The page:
UK Leader Focused on Passing Brexit Deal Despite Uncertainty

Theresa May

Theresa May

Speaking at the G20 in Buenos Aires, European Council president Donald Tusk warned that Mrs May's Withdrawal Agreement is "the only possible one" and voting it down will either lead to a no-deal Brexit or no Brexit at all.

Mrs May secured an agreement with European Union leaders on Sunday that will see Britain leave the bloc on March 29 but with continued close trade ties.

The East Surrey MP, 42, resignation is another blow to the prime minister hopes of getting the deal through the House of Commons.

May is facing a political firestorm for her plan to take the United Kingdom out of the bloc, including from within her own Tory Party.

If every opposition MP voted against, and they were joined by the 18 Tory MPs who have said they will also oppose it, this alone would be enough to defeat the deal.

The International Trade Secretary will visit the South West as he becomes the latest Cabinet minister to come out to bat for the Prime Minister ahead of the meaningful vote on December 11. "We will be explaining to Members of Parliament why we believe that this is a good deal for the UK", Mrs May told reporters on Thursday on the plane to the Group of 20 summit in Argentina when asked if she had a back-up plan.

Conservative MP Jacob Rees-Mogg, a staunch Brexiter who is one of the most vocal critics of the deal, said Friday that the government was trying to frighten people into accepting it with dire forecasts about the impact of leaving the European Union without an agreement.

"We would simply find ourselves in a period of more uncertainty and division", she said, adding: "It is absolutely important that we deliver on the vote that people gave".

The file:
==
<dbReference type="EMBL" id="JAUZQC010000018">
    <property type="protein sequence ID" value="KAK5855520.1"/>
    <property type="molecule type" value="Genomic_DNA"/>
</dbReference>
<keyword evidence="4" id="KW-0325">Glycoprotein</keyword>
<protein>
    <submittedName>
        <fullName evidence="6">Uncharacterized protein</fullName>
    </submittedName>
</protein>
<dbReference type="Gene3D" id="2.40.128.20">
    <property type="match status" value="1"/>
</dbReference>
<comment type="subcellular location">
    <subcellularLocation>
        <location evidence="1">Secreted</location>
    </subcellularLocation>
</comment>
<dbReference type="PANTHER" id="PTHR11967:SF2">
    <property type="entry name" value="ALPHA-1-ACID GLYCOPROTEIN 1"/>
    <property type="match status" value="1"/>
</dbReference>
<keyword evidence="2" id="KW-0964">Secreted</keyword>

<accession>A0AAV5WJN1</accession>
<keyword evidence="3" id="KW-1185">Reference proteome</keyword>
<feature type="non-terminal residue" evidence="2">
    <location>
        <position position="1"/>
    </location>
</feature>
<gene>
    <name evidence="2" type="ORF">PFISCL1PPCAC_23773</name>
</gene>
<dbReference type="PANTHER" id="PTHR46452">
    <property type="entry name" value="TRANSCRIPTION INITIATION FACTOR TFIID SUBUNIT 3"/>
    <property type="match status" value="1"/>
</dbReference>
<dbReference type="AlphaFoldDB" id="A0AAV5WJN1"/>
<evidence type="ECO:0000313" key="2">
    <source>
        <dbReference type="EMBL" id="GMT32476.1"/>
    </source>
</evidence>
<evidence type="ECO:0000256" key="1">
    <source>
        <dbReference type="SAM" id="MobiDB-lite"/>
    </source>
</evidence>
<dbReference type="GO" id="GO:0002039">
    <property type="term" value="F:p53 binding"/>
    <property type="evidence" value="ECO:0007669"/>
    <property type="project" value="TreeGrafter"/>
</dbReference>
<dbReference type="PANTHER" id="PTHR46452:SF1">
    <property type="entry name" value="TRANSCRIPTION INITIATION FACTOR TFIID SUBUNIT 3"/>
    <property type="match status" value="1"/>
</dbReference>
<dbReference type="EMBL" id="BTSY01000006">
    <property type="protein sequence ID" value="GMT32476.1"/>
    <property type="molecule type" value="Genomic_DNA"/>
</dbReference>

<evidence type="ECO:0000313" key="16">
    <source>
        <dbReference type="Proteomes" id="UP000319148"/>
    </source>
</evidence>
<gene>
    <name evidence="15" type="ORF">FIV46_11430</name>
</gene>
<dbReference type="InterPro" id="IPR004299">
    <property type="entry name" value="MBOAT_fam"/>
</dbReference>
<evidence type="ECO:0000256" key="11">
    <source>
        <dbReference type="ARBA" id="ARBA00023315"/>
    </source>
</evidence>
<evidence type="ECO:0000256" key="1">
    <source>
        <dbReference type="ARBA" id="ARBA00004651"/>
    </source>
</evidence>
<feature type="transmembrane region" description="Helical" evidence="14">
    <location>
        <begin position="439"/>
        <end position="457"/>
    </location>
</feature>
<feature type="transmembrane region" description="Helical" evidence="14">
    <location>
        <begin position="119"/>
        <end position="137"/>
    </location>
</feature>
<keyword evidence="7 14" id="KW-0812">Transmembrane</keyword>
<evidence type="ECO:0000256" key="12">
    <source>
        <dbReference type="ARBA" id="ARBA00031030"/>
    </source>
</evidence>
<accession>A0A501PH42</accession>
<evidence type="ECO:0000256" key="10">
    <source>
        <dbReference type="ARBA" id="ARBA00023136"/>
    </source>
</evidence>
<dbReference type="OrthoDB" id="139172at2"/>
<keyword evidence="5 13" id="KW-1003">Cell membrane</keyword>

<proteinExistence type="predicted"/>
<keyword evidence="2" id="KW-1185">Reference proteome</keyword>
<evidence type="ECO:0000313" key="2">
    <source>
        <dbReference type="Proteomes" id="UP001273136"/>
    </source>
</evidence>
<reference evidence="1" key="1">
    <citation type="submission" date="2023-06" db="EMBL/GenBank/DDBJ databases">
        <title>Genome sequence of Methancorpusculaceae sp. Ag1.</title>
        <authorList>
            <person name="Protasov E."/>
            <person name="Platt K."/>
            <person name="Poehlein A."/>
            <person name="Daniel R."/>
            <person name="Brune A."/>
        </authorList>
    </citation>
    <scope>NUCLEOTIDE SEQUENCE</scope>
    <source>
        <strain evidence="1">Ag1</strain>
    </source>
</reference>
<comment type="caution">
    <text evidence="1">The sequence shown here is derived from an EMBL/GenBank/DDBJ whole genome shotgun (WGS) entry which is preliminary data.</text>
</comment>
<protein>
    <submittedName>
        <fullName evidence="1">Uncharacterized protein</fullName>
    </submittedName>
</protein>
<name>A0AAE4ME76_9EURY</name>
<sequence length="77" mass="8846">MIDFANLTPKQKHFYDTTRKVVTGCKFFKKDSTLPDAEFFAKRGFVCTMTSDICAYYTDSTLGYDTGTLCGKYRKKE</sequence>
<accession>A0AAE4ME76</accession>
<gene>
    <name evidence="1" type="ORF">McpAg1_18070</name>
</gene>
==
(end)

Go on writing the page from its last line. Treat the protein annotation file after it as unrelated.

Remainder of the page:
"I think it is important members of parliament focus on the nature of this vote".

The Government on Wednesday published an assessment of the economic impact of Brexit, showing Britain would be worse off in any scenario outside the EU.

May said that if her plan was voted down by parliament the government and businesses would have to make decisions about implementing preparations for no deal.

Parliament will begin five days of debate on Dec 4, with the final vote due a week later. Instead, what I see from Labor is an attempt to frustrate what the government is doing to deliver Brexit for the British people.

And Straw highlighted a proposed amendment to the draft Withdrawal Agreement, submitted by a cross-party group of Remain-backing MPs, but with Labour support, as a step towards that. The EU has made clear there is little appetite to reopen negotiations.

Pro-EU politicians hope rejection of the deal could pave the way for a second referendum.

Mr Brown said: "Such actions on the part of the BBC are clearly not in line with the obligation to act fairly and leave the corporation open to the clear impression that you are acting on behalf of the Prime Minister's office, a position I am sure the BBC would not wish to be in".

Mr Tusk said in Buenos Aires Friday morning: "Many leaders will certainly have questions about Brexit, therefore let me say this".

She added: "The view I have had from farmers, employers and sector organisations and others in my trips around the country is that they recognise the importance of this deal and they support this deal".

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